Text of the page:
When you walk with them in the park and talk, they look like a perfectly matched couple. They complement each other, have similar interests and adore spending free time with their two children. Foreign Minister Tomáš Petříček and his wife Iva gave us an insight into their privacy in an interview for LP-Life.com and also recalled how they started dating in university. Did you know that they got married spontaneously shortly before they went abroad for Erasmus, or that the minister likes to "dig around" in flowerbeds? You didn't, right? So continue reading…
Tomáš: I wouldn't say that I'm a busy beaver, I also like to rest or read a book. But she's right, I can't ever be still and not throw myself into anything. I hate inaction.
Tomáš: Something is constantly happening in politics, so planning is not entirely possible and it is necessary to respond to current events. I have to be prepared to respond 24 hours a day, all week long, because in today's world, information is very fast and an equally quick response to any event in the world is expected. But I am trying to make more effective use of the time I spend consulting at the ministry and with colleagues in the Social Democracy party.
Can it be said that working at the Ministry of Foreign Affairs is an ungrateful job? You're kinda just responding to the whole world…
Tomáš: I don't think it's an ungrateful job, all fellow ministers must be ready to respond to news, and we're all on the phone all the time.
Iva, what is it like from the wife 's point of view? It's eight o'clock in the evening, your husband is basically working even during this interview, while having started early in the morning…
Iva: There are two modes in our lives. When the children are at home, I often look to Tomáš as this salvation of sorts. And when the kids aren't home, it's cool, because I can come to him and be with him, which is very nice. I enjoy seeing Tomáš at work.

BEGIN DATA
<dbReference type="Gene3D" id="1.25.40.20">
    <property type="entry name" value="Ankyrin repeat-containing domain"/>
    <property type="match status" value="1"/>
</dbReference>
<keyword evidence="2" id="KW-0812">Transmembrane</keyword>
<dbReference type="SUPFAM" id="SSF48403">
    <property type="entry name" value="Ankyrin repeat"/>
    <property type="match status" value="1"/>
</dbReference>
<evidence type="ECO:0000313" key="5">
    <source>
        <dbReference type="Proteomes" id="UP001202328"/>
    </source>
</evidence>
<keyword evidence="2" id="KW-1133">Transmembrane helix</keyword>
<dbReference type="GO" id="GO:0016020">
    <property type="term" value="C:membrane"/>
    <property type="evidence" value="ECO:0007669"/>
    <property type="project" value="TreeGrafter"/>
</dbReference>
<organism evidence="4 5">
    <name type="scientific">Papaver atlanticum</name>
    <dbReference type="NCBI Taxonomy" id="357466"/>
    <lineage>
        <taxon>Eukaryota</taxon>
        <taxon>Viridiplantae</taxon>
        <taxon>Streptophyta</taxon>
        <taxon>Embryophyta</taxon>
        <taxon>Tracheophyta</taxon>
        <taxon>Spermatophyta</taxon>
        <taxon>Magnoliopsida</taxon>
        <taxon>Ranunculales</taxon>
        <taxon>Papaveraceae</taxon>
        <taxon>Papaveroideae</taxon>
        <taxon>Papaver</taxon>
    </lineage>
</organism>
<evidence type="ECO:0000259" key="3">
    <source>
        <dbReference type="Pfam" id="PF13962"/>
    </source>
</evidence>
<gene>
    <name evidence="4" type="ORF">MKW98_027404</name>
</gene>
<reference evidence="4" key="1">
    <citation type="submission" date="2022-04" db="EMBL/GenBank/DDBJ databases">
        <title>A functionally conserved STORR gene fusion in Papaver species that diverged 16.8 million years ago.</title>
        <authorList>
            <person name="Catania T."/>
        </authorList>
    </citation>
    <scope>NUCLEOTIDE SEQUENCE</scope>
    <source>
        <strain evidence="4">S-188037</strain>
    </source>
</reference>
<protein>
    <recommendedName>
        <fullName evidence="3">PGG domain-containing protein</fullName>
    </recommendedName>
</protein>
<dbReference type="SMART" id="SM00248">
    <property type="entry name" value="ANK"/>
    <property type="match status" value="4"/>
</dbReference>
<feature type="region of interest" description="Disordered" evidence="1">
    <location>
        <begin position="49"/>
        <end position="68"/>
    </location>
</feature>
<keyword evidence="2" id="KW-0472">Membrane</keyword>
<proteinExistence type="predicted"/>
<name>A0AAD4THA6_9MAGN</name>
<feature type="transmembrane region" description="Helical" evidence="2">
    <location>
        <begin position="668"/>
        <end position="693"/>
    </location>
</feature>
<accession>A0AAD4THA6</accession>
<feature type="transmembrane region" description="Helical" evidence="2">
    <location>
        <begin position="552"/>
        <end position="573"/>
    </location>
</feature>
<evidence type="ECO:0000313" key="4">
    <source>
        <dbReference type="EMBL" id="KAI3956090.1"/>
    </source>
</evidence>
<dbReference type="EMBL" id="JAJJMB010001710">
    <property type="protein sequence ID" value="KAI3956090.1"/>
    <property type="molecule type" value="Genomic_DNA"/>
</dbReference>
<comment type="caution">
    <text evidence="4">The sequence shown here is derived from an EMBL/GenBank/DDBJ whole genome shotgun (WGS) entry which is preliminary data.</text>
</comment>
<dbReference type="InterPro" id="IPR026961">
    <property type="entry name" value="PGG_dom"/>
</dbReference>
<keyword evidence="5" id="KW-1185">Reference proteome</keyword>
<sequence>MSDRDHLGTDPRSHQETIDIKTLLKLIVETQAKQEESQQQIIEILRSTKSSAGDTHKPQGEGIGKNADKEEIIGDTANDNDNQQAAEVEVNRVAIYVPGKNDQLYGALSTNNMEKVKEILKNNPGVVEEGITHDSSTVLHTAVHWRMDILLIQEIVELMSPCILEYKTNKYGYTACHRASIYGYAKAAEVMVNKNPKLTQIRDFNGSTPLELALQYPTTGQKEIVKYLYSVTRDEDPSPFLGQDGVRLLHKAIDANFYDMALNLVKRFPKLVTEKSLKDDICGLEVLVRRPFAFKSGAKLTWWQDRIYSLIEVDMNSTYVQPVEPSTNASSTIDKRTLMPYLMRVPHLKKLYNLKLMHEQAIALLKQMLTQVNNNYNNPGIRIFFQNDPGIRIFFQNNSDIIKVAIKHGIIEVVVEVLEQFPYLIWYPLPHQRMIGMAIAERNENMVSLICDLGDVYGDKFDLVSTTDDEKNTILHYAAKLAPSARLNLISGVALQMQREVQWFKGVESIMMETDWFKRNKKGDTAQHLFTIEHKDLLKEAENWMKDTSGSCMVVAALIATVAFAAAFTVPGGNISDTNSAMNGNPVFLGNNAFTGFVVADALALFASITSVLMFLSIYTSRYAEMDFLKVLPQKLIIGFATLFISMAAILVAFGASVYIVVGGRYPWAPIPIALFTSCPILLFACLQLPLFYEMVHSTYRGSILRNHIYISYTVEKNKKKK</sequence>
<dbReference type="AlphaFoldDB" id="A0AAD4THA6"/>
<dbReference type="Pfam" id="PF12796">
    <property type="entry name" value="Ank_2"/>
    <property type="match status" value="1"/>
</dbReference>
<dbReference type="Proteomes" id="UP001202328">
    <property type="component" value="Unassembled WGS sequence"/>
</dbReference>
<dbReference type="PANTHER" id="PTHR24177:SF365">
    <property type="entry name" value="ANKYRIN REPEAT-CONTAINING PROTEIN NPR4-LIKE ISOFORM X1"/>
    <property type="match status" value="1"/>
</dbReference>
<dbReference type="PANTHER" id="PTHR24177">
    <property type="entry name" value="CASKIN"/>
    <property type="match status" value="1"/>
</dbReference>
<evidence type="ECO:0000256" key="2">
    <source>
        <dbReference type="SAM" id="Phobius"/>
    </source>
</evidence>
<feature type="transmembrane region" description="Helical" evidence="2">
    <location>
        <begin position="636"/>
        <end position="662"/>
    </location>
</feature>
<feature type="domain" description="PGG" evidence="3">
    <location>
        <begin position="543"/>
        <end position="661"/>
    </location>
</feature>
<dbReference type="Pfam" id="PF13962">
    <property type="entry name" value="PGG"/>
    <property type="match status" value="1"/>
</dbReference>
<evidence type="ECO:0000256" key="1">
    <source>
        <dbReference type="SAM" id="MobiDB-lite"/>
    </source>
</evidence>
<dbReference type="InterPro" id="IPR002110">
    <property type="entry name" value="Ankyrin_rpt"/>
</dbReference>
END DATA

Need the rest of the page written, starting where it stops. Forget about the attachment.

How often does Tomáš get bugged by his phone when, for example, you have a quiet romantic dinner or you are on a trip?
Iva: Often, but we're used to it. I prefer it when Tomáš always tells me in advance "I'll have something at 12", and I can adapt to it and alter our program a bit. Then he always runs off to a quiet place, I "redirect" the children, and when he finishes, he returns. I admire him for being able to switch back and forth very quickly.
Tomáš: We usually have a quiet morning. When we are at the cottage, breakfast lasts an hour. We like to go on trips, sometimes we go out biking or we go to the water in the summer. Or take a break in the garden and "dig around" in the flower beds.
Iva: It is perfect that we have instituted a siesta and the children respect it. Thanks to that, we have time to read something after lunch, which we both quite like. With the birth of children, this hobby got sidelined a lot. (laughs)
Tomáš: Various books. I read literature on foreign policy, now I have read a book on artificial intelligence. And I also like to read history books, fantasy and sci-fi.
Iva: I am a member of KDU-ČSL, but I am not active, I am more of a hybernating member. I don't deal with politics, I came from the non-profit sector and the business sector, where I worked a lot with women from top management. But sometimes I accompany Tomáš to ČSSD events, we go together during the campaign and since he's the foreign minister, I accompany him to various receptions or social events.
Iva: Before the coronavirus crisis, it was really intense, I felt that we were on the edge of our "production" rope - getting ready, getting the children sorted out and other things. I hope that in the fall I will be able to cover it better so that I don't have to do everything and be everywhere.
Tomáš: This is always the biggest challenge - to say that you can't go somewhere. It is not in the human capacity to go to all the conferences or activities of the diplomatic corps that I would like to go to with Iva. It does happen that we have two or three obligations in one evening.
Iva: It is important to decide where to be and where not to be. To have time for the children. I don't want them to get stressed out when they want to tell me something, and I don't give them enough attention. I try to feel when there is a lot so that I can withdraw and be more of a homemaker.
What does it look like when you invite a diplomat "to your office" and want to scold them for something? It's happened a few times lately…
Tomáš: I could use a literary description of diplomacy - the art of sending someone to hell, and the person in question thanking you for that. (laughs) But of course, when we deal with serious matters in relations between the Czech Republic and another country, it is always proper. As diplomats, we must defend the interests of our country, and at the same time we know that our diplomatic counterpart is doing the same. And just because we're pushing hard doesn't mean we're being undiplomatic.